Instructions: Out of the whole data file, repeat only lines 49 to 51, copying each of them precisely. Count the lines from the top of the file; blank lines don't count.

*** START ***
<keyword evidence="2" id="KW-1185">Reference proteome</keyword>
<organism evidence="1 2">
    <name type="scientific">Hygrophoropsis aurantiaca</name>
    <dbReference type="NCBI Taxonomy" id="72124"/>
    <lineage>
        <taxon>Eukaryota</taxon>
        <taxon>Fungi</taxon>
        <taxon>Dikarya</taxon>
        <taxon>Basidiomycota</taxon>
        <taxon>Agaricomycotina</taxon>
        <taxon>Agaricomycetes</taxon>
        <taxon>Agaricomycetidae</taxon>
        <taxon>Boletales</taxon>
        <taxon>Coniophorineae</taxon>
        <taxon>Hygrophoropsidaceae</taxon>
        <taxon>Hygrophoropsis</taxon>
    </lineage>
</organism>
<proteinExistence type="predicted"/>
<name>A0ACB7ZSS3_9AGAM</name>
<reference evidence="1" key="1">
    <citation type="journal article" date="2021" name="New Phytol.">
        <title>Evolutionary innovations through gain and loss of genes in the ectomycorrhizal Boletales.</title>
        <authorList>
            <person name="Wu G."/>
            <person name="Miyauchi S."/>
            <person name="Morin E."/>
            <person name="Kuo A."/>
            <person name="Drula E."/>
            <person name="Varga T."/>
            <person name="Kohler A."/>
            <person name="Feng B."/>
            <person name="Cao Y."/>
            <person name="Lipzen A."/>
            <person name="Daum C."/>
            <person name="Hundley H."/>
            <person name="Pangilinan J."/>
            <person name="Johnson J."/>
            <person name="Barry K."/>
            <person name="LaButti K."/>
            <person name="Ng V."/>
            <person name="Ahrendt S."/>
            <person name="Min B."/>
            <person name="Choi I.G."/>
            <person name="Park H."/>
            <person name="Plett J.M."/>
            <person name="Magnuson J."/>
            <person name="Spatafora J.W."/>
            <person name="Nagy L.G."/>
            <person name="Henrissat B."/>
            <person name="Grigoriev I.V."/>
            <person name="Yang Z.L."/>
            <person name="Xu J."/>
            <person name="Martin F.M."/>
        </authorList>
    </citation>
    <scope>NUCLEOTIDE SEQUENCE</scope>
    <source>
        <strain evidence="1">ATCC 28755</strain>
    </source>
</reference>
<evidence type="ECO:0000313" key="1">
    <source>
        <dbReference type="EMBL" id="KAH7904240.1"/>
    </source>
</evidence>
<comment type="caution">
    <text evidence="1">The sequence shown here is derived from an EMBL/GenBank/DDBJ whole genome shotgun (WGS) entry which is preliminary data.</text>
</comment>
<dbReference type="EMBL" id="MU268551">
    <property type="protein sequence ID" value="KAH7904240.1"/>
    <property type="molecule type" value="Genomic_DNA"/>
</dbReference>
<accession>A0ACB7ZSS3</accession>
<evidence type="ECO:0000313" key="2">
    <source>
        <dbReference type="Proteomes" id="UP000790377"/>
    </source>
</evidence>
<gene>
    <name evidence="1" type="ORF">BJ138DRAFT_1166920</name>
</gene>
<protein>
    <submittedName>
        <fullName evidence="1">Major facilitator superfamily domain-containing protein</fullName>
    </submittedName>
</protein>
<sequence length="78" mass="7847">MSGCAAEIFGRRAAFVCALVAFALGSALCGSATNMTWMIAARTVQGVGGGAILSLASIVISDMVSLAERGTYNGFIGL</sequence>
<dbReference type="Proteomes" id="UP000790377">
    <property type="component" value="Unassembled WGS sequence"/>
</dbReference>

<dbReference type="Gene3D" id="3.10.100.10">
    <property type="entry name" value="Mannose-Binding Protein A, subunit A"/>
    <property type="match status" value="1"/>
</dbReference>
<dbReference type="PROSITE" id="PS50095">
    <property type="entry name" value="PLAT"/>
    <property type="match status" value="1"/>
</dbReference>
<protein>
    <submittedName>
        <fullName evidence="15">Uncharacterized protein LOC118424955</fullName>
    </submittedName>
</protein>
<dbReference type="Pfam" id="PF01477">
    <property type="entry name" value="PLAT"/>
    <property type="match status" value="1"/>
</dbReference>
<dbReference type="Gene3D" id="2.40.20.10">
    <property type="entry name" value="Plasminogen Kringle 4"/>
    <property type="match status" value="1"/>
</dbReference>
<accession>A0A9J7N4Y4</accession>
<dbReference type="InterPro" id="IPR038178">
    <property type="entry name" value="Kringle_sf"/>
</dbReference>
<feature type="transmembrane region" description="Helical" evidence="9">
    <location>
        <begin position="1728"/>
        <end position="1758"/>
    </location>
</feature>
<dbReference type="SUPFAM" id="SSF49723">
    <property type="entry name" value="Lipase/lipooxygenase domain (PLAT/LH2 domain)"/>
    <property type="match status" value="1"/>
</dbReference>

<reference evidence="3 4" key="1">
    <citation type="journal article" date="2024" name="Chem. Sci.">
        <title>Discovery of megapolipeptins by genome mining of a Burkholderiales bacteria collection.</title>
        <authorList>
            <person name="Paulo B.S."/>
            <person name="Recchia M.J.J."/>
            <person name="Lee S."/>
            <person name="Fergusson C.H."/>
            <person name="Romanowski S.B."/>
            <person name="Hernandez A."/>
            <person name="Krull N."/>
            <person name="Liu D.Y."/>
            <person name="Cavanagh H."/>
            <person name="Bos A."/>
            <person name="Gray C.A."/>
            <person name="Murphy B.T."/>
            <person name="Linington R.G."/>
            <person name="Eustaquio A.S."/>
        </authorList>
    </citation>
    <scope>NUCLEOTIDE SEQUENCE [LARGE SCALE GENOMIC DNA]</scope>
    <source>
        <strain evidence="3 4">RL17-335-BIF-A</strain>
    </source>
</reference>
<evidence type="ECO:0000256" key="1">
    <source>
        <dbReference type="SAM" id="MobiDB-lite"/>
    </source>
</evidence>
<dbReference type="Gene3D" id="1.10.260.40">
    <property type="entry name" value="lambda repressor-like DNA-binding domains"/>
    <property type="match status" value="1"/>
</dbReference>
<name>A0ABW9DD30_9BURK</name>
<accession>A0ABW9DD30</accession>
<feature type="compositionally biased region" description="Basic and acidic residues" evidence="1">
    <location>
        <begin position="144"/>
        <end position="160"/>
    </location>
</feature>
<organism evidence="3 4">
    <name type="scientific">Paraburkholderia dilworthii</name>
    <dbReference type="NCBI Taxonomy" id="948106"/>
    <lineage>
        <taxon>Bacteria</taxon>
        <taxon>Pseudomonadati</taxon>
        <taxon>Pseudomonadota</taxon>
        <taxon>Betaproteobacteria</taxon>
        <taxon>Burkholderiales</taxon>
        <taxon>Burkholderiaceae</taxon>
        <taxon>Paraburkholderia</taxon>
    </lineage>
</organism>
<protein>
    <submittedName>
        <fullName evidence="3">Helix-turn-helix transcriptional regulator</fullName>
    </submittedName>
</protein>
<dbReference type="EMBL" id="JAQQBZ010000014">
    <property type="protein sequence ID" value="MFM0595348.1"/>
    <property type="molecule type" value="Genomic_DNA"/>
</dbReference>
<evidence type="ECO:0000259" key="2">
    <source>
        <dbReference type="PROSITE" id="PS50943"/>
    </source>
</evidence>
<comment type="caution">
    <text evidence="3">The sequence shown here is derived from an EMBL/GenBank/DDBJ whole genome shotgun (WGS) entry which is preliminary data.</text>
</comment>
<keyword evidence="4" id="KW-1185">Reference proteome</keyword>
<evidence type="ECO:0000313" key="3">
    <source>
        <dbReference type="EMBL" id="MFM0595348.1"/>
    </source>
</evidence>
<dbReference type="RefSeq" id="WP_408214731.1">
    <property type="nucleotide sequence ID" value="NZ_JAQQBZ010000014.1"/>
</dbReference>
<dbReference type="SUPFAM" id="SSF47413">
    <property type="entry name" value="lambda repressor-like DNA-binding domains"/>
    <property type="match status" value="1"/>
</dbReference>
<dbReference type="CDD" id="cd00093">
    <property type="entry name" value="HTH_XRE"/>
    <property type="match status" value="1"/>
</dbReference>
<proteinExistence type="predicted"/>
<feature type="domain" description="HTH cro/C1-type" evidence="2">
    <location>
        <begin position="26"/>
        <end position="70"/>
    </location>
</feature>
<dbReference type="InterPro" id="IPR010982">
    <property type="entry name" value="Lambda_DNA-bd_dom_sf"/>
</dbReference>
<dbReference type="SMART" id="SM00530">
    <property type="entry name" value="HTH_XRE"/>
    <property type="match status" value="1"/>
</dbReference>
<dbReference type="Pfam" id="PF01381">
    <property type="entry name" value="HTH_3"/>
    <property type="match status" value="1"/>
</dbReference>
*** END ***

            <person name="Nagy L.G."/>
            <person name="Henrissat B."/>
            <person name="Grigoriev I.V."/>